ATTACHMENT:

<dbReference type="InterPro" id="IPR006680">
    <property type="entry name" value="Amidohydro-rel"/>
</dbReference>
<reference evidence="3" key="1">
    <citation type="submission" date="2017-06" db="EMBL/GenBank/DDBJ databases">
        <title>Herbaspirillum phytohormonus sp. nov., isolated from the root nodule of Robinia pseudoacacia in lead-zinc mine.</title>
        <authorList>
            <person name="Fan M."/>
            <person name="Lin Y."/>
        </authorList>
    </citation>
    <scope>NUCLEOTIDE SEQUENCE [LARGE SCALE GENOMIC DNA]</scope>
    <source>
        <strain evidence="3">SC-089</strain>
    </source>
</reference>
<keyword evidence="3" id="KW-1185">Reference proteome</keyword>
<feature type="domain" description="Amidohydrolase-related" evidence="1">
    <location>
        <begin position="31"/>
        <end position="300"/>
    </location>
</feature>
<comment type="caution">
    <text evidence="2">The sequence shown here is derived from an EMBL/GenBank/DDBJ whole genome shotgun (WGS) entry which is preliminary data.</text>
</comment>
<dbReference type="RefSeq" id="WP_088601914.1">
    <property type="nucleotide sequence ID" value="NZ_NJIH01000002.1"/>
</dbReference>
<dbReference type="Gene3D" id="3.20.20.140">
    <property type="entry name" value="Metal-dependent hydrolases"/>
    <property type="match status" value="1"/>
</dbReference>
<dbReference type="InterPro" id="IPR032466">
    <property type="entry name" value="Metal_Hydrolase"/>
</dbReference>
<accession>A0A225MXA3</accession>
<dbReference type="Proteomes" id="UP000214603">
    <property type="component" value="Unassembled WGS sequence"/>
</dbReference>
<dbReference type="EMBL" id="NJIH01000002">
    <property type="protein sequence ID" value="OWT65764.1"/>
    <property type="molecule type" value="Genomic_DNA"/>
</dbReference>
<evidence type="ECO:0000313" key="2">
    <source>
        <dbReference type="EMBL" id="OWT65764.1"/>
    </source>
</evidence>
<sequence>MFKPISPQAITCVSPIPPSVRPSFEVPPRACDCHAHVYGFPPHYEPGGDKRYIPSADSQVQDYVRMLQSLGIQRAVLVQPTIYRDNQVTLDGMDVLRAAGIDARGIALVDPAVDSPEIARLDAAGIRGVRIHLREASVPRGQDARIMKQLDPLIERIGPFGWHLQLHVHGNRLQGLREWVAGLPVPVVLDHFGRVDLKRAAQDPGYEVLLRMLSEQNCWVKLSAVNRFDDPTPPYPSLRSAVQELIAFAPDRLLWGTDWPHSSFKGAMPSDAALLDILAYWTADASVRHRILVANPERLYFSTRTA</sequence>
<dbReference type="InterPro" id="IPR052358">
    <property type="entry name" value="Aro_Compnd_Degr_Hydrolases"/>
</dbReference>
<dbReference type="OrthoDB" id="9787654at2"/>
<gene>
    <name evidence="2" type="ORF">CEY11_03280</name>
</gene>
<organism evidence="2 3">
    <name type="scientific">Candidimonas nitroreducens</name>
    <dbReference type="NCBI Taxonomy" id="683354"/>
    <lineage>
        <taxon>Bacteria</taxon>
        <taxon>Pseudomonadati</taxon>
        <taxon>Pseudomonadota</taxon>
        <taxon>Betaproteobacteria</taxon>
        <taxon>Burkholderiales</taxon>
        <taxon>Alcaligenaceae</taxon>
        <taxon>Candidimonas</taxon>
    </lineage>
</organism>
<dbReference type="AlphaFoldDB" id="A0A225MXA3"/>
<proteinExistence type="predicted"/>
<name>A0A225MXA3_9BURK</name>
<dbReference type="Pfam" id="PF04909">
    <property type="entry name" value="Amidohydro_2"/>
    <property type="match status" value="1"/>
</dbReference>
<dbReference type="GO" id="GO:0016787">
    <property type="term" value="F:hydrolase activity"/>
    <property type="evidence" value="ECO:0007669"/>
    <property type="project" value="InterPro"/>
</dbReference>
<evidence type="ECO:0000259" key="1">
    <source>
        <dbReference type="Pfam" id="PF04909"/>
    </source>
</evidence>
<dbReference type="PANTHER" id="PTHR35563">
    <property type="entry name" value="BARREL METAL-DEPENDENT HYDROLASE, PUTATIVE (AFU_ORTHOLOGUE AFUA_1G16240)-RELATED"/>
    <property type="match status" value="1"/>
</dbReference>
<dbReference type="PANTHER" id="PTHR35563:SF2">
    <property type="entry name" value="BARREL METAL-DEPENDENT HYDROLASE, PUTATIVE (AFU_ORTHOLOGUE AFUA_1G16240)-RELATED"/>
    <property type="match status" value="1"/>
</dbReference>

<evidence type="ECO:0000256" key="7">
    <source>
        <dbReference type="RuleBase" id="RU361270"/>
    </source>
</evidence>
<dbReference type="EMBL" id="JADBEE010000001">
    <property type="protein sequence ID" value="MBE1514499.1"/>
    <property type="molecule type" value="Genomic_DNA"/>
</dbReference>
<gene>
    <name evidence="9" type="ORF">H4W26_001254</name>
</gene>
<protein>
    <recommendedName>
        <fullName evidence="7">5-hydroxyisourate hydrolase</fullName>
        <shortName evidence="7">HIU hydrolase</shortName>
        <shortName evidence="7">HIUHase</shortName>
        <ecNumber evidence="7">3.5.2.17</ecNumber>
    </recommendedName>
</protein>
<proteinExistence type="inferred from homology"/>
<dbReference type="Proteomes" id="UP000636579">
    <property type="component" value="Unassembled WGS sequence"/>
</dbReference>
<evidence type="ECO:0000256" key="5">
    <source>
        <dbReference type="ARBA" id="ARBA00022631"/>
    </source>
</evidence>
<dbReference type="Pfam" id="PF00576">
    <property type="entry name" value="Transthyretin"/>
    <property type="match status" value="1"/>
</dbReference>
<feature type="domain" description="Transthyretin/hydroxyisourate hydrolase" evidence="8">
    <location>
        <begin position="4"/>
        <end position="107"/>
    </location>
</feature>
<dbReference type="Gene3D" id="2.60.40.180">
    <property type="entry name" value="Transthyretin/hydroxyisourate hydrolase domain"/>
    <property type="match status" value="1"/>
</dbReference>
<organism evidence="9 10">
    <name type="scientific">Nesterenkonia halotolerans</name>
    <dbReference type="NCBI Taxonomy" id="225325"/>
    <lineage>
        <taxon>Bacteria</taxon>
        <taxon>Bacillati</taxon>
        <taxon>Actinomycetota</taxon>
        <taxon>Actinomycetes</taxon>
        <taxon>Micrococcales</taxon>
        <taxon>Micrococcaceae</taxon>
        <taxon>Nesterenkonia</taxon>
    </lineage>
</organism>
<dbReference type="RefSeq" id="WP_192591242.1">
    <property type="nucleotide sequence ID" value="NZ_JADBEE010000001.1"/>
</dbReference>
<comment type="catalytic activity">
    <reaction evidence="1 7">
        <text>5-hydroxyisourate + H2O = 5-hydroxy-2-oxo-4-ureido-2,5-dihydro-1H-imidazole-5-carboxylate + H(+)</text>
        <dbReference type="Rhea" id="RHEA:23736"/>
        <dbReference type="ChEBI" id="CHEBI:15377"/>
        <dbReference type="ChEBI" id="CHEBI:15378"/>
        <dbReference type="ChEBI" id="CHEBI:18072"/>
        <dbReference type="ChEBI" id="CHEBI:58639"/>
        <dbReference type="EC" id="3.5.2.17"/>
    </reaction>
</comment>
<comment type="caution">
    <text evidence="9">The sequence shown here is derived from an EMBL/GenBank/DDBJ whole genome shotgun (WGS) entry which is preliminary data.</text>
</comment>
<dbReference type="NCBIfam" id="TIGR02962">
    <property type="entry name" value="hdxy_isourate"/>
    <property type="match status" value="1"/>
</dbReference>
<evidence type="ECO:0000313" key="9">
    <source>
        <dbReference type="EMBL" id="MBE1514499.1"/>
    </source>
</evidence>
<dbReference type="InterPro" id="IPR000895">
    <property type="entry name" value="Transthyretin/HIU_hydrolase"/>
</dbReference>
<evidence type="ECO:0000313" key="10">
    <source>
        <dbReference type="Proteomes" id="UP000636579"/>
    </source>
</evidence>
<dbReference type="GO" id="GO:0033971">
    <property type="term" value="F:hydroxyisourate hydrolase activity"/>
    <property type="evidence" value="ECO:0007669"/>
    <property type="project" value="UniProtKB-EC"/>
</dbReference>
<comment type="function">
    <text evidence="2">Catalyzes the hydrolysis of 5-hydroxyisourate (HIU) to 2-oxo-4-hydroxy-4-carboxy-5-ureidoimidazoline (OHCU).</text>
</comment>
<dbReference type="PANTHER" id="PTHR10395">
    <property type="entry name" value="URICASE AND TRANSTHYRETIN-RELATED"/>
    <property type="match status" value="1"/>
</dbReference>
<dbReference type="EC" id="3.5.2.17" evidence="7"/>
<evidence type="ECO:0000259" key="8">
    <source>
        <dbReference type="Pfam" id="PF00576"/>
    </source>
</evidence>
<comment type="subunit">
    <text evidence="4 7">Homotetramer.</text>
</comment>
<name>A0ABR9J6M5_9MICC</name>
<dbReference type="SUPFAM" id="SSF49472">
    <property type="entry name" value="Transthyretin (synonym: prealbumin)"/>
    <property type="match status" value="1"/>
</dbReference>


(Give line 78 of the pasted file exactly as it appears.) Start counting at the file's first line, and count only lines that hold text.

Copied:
<dbReference type="GO" id="GO:0016787">